Culture

The Cosmopolitan’s writing on the wall

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Graffiti artist Shinique Smith adds some flavor to the Cosmopolitan garage.

When the Cosmopolitan of Las Vegas opens on December 15, make sure you drive to parking garage level B5. Then hit B4, B3 and B2. You’ll likely want to see the rest of the resort too, but start with the garage. Really, it’s worth a visit.

Don't like the Cosmopolitan's art? Tough.

While most casino parking lots are limbo spaces—somewhere between outside and in, often skipped altogether, and for good reason—the Cosmopolitan has decided to make its garage a reflection of the resort’s overarching “we’re not for everyone” aesthetic with Wallworks, a series of murals by prominent graffiti artists on sections of garage wall. Teaming up with the New York-based nonprofit Art Production Fund, the Cosmopolitan gave each floor over to an artist—from bowels to ground level: Baltimore’s Shinique Smith, legendary New York artist Kenny Scharf, LA writer RETNA and renegade-turned-icon Shepard Fairey. Each floor’s works are totally different than the next, a product of the no-parameters approach APF and the resort took to the project.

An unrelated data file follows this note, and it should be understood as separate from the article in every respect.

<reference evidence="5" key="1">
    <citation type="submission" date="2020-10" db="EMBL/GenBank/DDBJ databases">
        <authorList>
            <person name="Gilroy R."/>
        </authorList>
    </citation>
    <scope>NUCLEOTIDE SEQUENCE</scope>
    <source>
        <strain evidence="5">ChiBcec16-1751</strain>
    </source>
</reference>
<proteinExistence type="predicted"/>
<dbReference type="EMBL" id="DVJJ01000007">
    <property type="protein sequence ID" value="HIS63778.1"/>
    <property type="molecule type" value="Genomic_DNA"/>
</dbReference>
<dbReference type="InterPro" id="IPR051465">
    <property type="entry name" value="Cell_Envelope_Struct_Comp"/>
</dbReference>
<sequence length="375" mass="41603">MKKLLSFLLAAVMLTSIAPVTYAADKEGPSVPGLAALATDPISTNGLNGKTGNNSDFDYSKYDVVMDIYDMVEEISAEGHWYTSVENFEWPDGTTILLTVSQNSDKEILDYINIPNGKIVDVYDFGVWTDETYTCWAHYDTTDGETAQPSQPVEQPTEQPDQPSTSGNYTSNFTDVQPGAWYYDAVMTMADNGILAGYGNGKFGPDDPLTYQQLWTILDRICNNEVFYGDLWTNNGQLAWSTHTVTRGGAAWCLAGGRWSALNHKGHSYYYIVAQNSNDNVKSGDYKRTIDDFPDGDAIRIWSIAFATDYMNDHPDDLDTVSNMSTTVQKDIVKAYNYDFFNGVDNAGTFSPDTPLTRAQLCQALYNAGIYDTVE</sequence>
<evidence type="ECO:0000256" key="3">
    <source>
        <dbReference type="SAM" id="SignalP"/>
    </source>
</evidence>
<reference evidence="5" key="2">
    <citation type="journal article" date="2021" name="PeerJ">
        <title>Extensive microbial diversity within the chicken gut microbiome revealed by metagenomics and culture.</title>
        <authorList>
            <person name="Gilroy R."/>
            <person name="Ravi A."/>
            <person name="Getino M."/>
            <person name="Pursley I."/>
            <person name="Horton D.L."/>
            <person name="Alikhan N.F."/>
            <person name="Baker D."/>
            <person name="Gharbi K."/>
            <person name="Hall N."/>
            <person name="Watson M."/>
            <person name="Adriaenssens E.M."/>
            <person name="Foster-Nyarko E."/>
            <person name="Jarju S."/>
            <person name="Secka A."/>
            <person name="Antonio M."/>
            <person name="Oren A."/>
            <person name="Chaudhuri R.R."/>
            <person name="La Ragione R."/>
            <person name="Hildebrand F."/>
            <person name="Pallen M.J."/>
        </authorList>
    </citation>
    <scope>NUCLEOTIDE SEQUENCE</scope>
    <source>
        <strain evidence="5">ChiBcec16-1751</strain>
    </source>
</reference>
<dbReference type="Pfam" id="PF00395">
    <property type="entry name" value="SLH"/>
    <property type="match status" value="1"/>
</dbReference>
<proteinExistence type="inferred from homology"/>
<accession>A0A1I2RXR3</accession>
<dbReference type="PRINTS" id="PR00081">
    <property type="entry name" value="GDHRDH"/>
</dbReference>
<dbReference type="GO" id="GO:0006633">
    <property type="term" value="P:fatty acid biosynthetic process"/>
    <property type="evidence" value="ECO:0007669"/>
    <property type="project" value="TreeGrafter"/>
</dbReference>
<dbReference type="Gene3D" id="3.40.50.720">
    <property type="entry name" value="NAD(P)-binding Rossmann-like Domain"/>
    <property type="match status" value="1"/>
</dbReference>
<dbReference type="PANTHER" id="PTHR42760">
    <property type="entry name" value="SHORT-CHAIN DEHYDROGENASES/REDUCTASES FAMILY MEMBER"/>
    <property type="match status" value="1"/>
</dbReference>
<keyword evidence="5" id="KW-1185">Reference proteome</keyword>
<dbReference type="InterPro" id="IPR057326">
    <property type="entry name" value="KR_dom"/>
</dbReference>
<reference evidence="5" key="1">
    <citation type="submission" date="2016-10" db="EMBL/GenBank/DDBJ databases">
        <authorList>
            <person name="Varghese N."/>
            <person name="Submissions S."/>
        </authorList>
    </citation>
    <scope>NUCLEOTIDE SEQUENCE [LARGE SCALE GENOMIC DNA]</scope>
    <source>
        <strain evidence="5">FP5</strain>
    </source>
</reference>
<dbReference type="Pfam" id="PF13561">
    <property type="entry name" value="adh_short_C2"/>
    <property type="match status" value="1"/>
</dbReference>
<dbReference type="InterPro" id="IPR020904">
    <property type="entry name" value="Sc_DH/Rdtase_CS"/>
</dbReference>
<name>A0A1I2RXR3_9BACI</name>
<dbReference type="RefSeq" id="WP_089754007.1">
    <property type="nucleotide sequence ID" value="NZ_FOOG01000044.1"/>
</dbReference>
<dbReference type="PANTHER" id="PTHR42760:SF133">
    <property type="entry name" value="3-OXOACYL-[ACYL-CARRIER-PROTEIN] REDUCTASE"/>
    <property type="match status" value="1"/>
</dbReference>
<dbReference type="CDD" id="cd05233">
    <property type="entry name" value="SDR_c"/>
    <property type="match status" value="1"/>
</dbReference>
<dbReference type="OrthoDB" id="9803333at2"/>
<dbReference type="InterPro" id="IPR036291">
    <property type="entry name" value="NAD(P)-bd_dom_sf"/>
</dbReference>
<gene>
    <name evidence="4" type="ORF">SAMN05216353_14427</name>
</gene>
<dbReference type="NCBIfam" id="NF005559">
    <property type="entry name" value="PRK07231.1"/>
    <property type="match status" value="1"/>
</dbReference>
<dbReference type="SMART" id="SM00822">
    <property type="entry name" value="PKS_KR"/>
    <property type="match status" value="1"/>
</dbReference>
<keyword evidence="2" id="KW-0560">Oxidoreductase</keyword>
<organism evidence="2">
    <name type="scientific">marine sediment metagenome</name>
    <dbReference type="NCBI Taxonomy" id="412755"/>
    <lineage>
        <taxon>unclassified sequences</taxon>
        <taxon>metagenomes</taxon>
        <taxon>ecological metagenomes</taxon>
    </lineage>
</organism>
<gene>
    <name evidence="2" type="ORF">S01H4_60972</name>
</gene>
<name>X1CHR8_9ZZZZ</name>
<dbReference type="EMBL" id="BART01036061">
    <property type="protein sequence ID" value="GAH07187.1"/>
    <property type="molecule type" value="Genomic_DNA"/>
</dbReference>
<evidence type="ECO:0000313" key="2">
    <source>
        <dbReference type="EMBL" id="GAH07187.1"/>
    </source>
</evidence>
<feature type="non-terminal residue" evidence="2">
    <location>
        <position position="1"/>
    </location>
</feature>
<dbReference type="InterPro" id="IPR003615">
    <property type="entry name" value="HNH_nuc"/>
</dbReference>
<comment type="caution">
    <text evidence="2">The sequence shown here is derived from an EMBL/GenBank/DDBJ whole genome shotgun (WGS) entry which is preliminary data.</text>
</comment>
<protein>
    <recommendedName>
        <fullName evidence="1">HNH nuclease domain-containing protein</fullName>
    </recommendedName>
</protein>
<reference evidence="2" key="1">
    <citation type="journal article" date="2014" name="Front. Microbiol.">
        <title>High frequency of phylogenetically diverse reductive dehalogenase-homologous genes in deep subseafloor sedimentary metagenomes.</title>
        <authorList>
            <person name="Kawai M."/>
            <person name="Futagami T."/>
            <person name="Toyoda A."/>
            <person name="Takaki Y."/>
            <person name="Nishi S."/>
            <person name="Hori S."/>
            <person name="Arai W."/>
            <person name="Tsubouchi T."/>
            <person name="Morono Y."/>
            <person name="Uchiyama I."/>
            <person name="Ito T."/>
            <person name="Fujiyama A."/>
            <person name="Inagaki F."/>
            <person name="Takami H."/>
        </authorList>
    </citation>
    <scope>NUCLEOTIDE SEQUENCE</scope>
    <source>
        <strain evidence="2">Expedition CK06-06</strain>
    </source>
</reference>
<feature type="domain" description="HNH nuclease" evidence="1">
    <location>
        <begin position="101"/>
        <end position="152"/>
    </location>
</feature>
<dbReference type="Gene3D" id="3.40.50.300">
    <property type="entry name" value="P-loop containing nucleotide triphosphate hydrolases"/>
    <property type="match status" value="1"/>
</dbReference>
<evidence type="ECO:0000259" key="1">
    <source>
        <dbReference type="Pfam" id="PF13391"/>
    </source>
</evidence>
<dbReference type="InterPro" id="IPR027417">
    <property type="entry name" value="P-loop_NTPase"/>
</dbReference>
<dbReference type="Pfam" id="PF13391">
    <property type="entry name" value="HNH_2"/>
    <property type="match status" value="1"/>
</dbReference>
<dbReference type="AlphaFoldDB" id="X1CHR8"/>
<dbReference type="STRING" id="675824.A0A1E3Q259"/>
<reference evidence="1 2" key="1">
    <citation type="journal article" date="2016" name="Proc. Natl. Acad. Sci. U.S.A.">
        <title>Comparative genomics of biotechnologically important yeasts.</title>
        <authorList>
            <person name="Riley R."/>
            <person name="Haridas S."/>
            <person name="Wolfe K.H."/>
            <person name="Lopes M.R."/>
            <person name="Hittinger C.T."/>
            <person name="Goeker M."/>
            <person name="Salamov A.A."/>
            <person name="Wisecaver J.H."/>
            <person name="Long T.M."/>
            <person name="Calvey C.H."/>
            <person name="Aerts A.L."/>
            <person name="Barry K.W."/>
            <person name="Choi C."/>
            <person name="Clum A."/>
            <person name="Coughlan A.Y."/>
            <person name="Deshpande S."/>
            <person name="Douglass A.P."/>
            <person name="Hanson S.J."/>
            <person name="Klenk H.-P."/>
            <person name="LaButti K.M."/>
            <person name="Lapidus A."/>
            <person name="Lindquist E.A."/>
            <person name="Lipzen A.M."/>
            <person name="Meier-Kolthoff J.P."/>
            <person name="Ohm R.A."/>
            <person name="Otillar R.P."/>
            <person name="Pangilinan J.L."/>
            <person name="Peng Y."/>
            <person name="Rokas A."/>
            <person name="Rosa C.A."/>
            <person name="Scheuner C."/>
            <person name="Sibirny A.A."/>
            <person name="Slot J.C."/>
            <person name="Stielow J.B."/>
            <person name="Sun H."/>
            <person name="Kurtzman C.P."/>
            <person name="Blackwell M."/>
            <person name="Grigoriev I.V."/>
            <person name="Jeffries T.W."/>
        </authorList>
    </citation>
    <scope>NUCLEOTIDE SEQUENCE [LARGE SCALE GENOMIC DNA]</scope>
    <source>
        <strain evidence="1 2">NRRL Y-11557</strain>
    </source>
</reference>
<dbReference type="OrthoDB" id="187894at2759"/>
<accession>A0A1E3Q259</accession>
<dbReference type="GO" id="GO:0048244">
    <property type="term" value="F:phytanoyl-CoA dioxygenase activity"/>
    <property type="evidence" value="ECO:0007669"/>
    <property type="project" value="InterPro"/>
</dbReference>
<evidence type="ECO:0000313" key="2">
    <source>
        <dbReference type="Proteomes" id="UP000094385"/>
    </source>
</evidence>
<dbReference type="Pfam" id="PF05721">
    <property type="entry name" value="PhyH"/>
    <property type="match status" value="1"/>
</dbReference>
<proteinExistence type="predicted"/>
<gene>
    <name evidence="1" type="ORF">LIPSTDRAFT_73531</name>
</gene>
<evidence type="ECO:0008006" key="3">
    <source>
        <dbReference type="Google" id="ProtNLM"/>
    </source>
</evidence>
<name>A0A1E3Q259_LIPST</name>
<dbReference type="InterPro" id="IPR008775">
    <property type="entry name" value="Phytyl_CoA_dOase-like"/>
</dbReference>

In setting the artists loose, the Cosmopolitan managed to capture ideas rarely channeled into Strip casinos, like the spontaneity of Scharf’s freestyle landscape of smiley planes, slot machines and atomic mushroom clouds, or the political sarcasm behind Fairey’s bold, patterned work. Surely some will see these murals and be turned off, by their messages, their obliqueness or the very act of celebrating what some see as a nuisance, not an art form. To those people, I say, take another look. If that doesn’t do the trick, remember the Cosmopolitan’s simple, refreshing message that many a local resort would be loath to broadcast: We’re not for everyone. Maybe even not for you.

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